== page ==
Dog cognition expert and best-selling author to speak at the Virginia Tech Carilion Research Institute
Dogs are man’s best friends, and Gregory S. Berns has the canine brain scans to prove it.
The New York Times best-selling author and distinguished professor of neuroeconomics at Emory University will discuss his research on canine cognition at 5:30 p.m. on May 9 in a talk titled, “What It’s Like to Be a Dog: Using MRI to See How Dogs Think.”
Part of the Eric Shullman Distinguished Public Lecture Series, the presentation will take place at the Virginia Tech Carilion Research institute in Roanoke, Virginia.
“My colleagues and I have been training dogs to go in an MRI scanner — completely awake and unrestrained. Our goal has been to determine how dogs’ brains work and, even more important, what they think of us as humans,” Berns wrote in The New York Times’ Sunday Review in October of 2013. “Now, after training and scanning a dozen dogs, my one inescapable conclusion is this: Dogs are people, too.”
Since the dog brain-imaging project began in 2012, Berns and his team have trained more than 80 dogs to sit still in MRI scanners. The dogs can lie perfectly still, with their chins on a custom-made rest to keep their heads at the correct angle. They also wear ear protection in the loud MRI machines.
The dogs are never sedated, and they’re volunteers, so, if they don’t want to go into the MRI, they’re not forced.
The first dog trained was Callie, Berns’ own dog, a terrier mix rescued from the pound. He trained her in an MRI simulator he built in his living room.
From the first scans in 2012 to now, Berns and his team have found evidence that dogs not only recognize familiar scents and faces, but that the stimuli produce activity in the brain’s caudate nucleus, which is a part of the brain strongly associated with emotions and preferences in people.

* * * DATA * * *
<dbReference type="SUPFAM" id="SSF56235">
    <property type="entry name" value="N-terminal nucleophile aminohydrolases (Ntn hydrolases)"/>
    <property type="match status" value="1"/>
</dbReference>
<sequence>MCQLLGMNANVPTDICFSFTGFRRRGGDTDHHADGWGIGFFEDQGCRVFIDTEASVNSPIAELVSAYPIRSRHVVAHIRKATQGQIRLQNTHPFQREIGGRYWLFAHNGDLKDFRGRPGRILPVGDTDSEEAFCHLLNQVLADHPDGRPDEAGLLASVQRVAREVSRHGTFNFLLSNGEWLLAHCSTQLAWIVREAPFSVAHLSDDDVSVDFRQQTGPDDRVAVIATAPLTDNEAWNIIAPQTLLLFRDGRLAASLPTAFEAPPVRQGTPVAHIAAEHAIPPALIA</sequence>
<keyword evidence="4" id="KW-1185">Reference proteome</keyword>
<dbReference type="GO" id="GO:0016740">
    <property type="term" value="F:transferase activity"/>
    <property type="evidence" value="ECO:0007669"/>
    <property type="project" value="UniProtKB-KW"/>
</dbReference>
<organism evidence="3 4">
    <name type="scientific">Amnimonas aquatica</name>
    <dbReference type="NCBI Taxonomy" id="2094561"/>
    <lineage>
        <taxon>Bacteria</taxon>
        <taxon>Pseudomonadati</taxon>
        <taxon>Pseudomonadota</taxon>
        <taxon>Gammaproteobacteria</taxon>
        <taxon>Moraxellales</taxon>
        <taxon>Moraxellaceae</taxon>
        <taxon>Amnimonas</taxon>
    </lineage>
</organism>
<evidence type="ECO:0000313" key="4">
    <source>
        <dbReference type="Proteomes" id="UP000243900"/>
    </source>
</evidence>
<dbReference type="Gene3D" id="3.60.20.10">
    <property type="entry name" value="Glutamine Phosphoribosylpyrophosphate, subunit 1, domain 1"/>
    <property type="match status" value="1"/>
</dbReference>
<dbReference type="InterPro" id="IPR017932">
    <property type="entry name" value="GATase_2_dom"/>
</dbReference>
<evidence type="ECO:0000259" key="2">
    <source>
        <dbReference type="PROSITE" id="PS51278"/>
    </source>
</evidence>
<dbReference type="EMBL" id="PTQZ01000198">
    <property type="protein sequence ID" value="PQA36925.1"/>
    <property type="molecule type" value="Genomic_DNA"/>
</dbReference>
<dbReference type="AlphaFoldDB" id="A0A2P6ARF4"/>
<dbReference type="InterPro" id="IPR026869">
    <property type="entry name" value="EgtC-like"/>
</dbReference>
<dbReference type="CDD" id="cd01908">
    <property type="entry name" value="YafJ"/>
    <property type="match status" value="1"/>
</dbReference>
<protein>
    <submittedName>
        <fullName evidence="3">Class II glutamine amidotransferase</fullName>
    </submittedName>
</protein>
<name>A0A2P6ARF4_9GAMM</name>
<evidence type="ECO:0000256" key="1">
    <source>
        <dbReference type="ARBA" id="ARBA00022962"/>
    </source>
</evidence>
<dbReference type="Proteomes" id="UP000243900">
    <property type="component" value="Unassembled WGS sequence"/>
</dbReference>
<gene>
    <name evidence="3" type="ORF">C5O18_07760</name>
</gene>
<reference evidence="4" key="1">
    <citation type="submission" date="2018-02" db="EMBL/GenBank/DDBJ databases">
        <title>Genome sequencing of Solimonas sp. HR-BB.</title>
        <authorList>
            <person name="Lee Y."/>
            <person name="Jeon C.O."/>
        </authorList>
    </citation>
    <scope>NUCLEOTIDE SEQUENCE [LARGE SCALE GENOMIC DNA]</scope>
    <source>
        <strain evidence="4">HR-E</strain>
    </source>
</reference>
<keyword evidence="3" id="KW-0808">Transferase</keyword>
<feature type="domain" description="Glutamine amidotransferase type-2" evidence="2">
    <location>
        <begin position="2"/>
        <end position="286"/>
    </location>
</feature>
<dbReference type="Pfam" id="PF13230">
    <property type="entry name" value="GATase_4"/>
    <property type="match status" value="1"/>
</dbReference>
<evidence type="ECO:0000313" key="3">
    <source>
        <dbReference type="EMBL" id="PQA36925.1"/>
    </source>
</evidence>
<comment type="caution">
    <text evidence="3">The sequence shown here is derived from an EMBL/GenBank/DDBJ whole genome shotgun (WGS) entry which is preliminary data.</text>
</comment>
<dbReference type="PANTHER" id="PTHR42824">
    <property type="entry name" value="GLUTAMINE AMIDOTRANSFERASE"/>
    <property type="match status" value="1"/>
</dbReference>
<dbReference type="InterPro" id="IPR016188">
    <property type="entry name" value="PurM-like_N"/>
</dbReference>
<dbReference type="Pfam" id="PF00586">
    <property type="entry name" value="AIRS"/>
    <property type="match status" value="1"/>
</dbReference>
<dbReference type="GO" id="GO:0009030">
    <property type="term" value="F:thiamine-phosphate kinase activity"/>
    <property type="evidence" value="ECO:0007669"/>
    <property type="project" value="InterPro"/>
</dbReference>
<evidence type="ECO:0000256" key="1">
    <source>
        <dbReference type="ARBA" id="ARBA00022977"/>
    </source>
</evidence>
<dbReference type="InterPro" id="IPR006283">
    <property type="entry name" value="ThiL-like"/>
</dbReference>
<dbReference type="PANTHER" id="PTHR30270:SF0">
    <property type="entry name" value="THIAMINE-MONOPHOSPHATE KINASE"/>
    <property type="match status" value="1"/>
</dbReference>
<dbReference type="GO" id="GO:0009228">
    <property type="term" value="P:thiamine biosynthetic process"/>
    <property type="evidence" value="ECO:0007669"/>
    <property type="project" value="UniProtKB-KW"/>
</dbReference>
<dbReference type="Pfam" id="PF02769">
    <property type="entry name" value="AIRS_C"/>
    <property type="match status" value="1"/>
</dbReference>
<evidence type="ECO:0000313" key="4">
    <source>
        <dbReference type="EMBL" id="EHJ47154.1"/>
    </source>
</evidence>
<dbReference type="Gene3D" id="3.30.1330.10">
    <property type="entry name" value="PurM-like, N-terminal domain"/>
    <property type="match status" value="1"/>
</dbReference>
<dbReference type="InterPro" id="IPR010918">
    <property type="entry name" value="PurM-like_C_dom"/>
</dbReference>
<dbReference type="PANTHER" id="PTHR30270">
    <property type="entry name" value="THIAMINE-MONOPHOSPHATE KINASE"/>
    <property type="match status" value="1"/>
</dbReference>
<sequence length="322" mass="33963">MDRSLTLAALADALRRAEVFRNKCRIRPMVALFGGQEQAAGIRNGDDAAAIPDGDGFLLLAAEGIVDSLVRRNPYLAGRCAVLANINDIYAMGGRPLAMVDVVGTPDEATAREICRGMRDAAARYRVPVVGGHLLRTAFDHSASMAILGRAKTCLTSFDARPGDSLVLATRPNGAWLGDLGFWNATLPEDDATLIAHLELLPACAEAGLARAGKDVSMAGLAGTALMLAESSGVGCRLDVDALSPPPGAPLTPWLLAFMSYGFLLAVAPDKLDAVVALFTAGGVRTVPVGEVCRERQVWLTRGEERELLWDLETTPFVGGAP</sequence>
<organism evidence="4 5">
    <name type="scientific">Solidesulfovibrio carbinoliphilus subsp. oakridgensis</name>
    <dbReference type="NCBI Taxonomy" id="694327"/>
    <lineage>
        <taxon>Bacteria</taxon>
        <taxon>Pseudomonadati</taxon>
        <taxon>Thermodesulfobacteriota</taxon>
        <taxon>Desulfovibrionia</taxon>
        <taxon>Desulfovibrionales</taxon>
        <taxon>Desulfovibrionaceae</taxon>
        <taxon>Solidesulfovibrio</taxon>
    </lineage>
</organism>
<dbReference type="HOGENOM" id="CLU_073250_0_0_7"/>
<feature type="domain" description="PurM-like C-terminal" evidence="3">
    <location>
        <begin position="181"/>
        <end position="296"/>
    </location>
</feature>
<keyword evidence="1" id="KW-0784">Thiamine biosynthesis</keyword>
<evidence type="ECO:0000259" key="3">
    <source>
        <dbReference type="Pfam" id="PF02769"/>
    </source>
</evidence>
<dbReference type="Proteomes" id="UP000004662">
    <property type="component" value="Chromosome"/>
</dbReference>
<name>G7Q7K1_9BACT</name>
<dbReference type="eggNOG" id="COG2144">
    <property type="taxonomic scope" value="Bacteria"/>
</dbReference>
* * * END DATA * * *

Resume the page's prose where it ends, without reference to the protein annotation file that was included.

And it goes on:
Caudate activity, according to Berns, implies that dogs can and do experience emotions of love and attachment to their human families.
And it’s not just because the humans feed them, Berns said.
“By comparing the relative amounts of activity, we can deduce how much of the dog’s motivation is due to food and how much is due to the social interaction with a human,” Berns said in an interview with The Bark, a popular magazine on dog culture. “We’re finding strong evidence that it is not just about food.”
Berns and his team also found that dogs prefer praise to food. They published those results in the journal, Social Cognitive and Affective Neuroscience.
His current research continues to explore decision-making in dogs and focuses on predicting the success of service dogs.
“Greg Berns is among the foremost out-of-the-box innovators in cognitive neuroscience. As a trained psychiatrist with additional doctoral training in biomedical engineering and a bold intellectual curiosity, he brings a powerful perspective and creativity to neuroscience,” said Michael J. Friedlander, Virginia Tech’s vice president for health sciences and technology and the executive director of the Virginia Tech Carilion Research Institute. “His work in neuroeconomics and the neuroscience of decision-making is groundbreaking. His recent contributions to extend this level of inquiry to another species, particularly one that co-evolved a deep social bond with humans, promises not only to provide insights into the minds of canines but also to open doors into understanding the human social brain in an ecologically meaningful evolutionary context.”
Berns, who also directs the Center for Neuropolicy and Facility for Education and Research In Neuroscience at Emory University, has published three books. His fourth book, “What It’s Like to Be A Dog,” will be published in September.
Before joining Emory University, Berns worked as the supervising physician for the Comprehensive Substance Abuse Services of Westmoreland County in Greensburg, Pennsylvania.
Berns completed his undergraduate degree in physics at Princeton University before earning a doctoral degree in biomedical engineering from the University of California, Davis. He then earned his medical degree from the University of California, San Diego.